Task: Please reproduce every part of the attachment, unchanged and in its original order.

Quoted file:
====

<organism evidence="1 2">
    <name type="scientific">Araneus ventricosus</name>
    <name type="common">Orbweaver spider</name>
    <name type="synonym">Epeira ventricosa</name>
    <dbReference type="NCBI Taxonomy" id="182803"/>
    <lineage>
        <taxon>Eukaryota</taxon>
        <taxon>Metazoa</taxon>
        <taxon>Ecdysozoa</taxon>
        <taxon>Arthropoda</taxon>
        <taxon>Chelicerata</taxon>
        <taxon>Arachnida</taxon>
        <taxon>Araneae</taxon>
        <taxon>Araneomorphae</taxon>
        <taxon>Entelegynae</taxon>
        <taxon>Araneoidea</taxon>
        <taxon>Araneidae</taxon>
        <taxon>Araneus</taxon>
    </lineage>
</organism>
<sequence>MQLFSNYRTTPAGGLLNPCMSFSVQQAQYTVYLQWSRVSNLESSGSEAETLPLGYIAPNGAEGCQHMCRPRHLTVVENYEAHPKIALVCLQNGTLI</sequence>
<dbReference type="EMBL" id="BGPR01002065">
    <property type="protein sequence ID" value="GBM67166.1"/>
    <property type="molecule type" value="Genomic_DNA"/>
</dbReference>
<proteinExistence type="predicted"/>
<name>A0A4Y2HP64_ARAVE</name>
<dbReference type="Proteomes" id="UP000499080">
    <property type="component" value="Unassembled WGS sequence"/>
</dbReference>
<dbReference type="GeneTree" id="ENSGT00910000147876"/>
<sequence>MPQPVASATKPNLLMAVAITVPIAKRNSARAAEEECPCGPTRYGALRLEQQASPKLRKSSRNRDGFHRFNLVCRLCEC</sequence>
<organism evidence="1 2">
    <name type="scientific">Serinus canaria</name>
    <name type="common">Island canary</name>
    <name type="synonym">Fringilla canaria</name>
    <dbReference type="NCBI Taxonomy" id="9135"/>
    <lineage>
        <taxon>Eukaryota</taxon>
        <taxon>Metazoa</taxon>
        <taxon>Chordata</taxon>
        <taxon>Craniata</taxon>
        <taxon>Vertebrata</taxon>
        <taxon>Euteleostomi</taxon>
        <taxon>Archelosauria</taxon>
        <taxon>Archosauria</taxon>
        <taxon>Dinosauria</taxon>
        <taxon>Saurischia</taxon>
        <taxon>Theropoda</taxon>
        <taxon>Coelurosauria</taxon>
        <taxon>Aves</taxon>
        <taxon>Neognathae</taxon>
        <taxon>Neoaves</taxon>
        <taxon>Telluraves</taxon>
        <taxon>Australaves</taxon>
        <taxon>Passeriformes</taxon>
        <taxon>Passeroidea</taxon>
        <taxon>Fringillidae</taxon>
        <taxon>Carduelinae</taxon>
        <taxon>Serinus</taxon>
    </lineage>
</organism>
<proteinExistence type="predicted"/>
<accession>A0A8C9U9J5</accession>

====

<organism evidence="1 2">
    <name type="scientific">Araneus ventricosus</name>
    <name type="common">Orbweaver spider</name>
    <name type="synonym">Epeira ventricosa</name>
    <dbReference type="NCBI Taxonomy" id="182803"/>
    <lineage>
        <taxon>Eukaryota</taxon>
        <taxon>Metazoa</taxon>
        <taxon>Ecdysozoa</taxon>
        <taxon>Arthropoda</taxon>
        <taxon>Chelicerata</taxon>
        <taxon>Arachnida</taxon>
        <taxon>Araneae</taxon>
        <taxon>Araneomorphae</taxon>
        <taxon>Entelegynae</taxon>
        <taxon>Araneoidea</taxon>
        <taxon>Araneidae</taxon>
        <taxon>Araneus</taxon>
    </lineage>
</organism>
<sequence>MQLFSNYRTTPAGGLLNPCMSFSVQQAQYTVYLQWSRVSNLESSGSEAETLPLGYIAPNGAEGCQHMCRPRHLTVVENYEAHPKIALVCLQNGTLI</sequence>
<dbReference type="EMBL" id="BGPR01002065">
    <property type="protein sequence ID" value="GBM67166.1"/>
    <property type="molecule type" value="Genomic_DNA"/>
</dbReference>
<proteinExistence type="predicted"/>
<name>A0A4Y2HP64_ARAVE</name>
<dbReference type="Proteomes" id="UP000499080">
    <property type="component" value="Unassembled WGS sequence"/>
</dbReference>
<dbReference type="GeneTree" id="ENSGT00910000147876"/>
<sequence>MPQPVASATKPNLLMAVAITVPIAKRNSARAAEEECPCGPTRYGALRLEQQASPKLRKSSRNRDGFHRFNLVCRLCEC</sequence>
<organism evidence="1 2">
    <name type="scientific">Serinus canaria</name>
    <name type="common">Island canary</name>
    <name type="synonym">Fringilla canaria</name>
    <dbReference type="NCBI Taxonomy" id="9135"/>
    <lineage>
        <taxon>Eukaryota</taxon>
        <taxon>Metazoa</taxon>
        <taxon>Chordata</taxon>
        <taxon>Craniata</taxon>
        <taxon>Vertebrata</taxon>
        <taxon>Euteleostomi</taxon>
        <taxon>Archelosauria</taxon>
        <taxon>Archosauria</taxon>
        <taxon>Dinosauria</taxon>
        <taxon>Saurischia</taxon>
        <taxon>Theropoda</taxon>
        <taxon>Coelurosauria</taxon>
        <taxon>Aves</taxon>
        <taxon>Neognathae</taxon>
        <taxon>Neoaves</taxon>
        <taxon>Telluraves</taxon>
        <taxon>Australaves</taxon>
        <taxon>Passeriformes</taxon>
        <taxon>Passeroidea</taxon>
        <taxon>Fringillidae</taxon>
        <taxon>Carduelinae</taxon>
        <taxon>Serinus</taxon>
    </lineage>
</organism>
<proteinExistence type="predicted"/>
<accession>A0A8C9U9J5</accession>